ca. 1320-1295 BC - reign of Hittite king, Mursili II (youngest son of Suppiluliuma)
ca. 1315 BC - Another anti-Hittite uprising, led by Arzawa and with the support of the Ahhiyawans, forced the Hittites to take military action in western Anatolia; at the same time,  the Ahhiyawans seized lands in the eastern Aegean Sea
ca. 1300 BC - Troy VI is destroyed by an earthquake
ca. 1295 BC - Wilusa (Troy) in the region of Taruisa (the Troad) is attacked by a Hittite vassal king, named Piyama-Radu (Priam?), and so either the Hittite king, Mursili II or Muwatalli II, marched an army to northwestern Anatolia to put down the rebellion
ca. 1295-1272 BC - reign of Hittite king, Muwatalli II (eldest son of Mursili II)
1292-1290 BC - reign of Egyptian pharaoh, Rameses (founder of 19th Dynasty)
1290-1279 BC - reign of Egyptian pharaoh, Seti (son of Rameses)
1282 BC - traditional date of the foundation of Homeric Troy's walls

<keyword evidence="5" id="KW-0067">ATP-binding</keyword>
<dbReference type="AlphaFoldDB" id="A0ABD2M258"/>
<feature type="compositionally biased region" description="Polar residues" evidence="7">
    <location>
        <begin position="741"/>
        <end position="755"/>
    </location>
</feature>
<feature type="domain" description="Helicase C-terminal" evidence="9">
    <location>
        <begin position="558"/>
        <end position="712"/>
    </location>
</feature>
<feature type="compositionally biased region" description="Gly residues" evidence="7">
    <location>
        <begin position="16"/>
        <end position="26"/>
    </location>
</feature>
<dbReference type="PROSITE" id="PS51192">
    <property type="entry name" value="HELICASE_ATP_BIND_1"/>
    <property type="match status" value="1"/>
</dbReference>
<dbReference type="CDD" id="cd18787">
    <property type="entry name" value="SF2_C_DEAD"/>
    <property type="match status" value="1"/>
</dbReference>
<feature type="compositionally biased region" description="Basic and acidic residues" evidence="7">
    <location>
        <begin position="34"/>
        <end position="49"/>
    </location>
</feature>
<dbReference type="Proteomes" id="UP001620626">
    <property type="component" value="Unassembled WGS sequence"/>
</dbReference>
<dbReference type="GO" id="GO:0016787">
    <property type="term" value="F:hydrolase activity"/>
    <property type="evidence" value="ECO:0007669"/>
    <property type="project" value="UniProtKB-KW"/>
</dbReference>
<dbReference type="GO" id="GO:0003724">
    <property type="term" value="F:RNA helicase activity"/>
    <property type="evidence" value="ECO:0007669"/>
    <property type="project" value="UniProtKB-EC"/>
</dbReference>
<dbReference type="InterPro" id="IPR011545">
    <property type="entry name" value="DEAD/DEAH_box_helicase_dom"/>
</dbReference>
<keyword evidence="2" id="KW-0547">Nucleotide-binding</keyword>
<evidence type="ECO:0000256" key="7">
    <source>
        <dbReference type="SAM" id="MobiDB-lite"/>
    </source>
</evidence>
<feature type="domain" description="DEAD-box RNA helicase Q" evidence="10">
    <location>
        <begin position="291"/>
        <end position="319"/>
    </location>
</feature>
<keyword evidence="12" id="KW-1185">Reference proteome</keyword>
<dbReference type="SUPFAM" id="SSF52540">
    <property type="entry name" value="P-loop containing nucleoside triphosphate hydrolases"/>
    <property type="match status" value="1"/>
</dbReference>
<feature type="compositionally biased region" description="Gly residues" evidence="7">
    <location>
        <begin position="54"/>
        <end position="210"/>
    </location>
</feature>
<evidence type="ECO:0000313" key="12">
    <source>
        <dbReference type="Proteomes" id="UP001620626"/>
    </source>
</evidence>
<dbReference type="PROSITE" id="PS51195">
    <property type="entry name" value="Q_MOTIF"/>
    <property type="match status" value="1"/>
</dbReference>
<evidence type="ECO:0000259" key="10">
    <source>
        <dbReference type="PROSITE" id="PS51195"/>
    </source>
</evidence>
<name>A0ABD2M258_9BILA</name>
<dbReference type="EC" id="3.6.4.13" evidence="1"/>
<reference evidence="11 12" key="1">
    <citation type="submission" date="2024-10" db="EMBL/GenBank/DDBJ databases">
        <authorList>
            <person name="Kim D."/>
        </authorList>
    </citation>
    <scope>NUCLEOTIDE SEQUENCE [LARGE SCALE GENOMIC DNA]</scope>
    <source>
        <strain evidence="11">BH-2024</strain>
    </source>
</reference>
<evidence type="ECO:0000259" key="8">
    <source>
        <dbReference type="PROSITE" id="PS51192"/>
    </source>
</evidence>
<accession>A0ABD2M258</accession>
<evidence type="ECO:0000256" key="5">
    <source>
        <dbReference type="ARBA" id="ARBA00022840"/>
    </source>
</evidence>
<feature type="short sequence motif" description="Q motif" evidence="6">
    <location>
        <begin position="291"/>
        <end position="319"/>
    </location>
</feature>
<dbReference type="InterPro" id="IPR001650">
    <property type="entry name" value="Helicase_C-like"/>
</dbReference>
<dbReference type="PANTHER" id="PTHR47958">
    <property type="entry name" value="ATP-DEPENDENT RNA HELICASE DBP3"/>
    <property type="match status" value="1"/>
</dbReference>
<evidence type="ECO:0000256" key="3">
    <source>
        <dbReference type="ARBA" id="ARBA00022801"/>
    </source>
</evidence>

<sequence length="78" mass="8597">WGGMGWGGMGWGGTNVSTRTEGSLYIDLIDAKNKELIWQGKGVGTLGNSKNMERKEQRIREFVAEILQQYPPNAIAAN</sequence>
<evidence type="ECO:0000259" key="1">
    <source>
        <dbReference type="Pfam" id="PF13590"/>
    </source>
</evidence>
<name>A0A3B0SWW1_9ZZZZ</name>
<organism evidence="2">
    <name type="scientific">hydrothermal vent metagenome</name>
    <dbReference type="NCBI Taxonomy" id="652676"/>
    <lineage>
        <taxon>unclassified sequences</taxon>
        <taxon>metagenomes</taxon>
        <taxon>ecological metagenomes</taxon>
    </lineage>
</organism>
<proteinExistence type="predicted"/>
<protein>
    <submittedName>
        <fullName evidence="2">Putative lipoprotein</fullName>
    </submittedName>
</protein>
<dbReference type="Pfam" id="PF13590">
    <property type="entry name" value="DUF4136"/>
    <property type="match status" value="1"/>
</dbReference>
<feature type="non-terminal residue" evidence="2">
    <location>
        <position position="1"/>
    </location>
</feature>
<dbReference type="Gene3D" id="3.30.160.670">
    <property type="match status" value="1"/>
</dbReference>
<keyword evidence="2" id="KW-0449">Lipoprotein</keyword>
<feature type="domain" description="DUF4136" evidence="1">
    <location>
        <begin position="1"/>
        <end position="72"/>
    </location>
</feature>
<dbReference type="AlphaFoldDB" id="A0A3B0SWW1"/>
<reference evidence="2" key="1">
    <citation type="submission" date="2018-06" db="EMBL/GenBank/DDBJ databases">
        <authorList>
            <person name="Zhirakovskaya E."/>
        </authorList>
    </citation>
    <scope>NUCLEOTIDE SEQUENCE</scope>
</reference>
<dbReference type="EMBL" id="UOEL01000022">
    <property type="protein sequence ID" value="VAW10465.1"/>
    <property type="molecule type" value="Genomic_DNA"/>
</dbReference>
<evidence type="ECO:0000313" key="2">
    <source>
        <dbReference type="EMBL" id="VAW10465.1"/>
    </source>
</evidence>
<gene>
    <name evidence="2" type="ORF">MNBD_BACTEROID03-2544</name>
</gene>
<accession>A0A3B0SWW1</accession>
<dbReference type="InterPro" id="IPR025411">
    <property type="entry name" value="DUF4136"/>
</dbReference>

ca. 1280 BC - Alaksandsus (Alexandros/Paris?), the king of Wilusa (Troy) signs a treaty with the Hittite king, Muwatalli II, pledging military support in any future campaigns
1279-1213 BC - reign of Egyptian pharaoh, Rameses II (son of Seti)
1274 BC - The Wilusans (Trojans) fought alongside Muwatalli II and the Hittites against Rameses II and the Egyptians in the Battle of Kadesh
1272-1267 BC - reign of Hittite king, Mursili III (son of Muwatalli II)
1267-1237 BC - reign of Hittite king, Hattusili III (youngest son of Mursili II)
ca. 1250 BC - Another anti-Hittite movement broke out (again by Piyama-Radu) but this time was supported by the king of Ahhiyawa, resulting in Wilusa being ravaged (Trojan War?); as a result, the Hittite king, Hattusili III, initiated correspondence with the unnamed king of Ahhiyawa in the so-called Tawagalawa (Etewoklewes/Eteocles?) Letter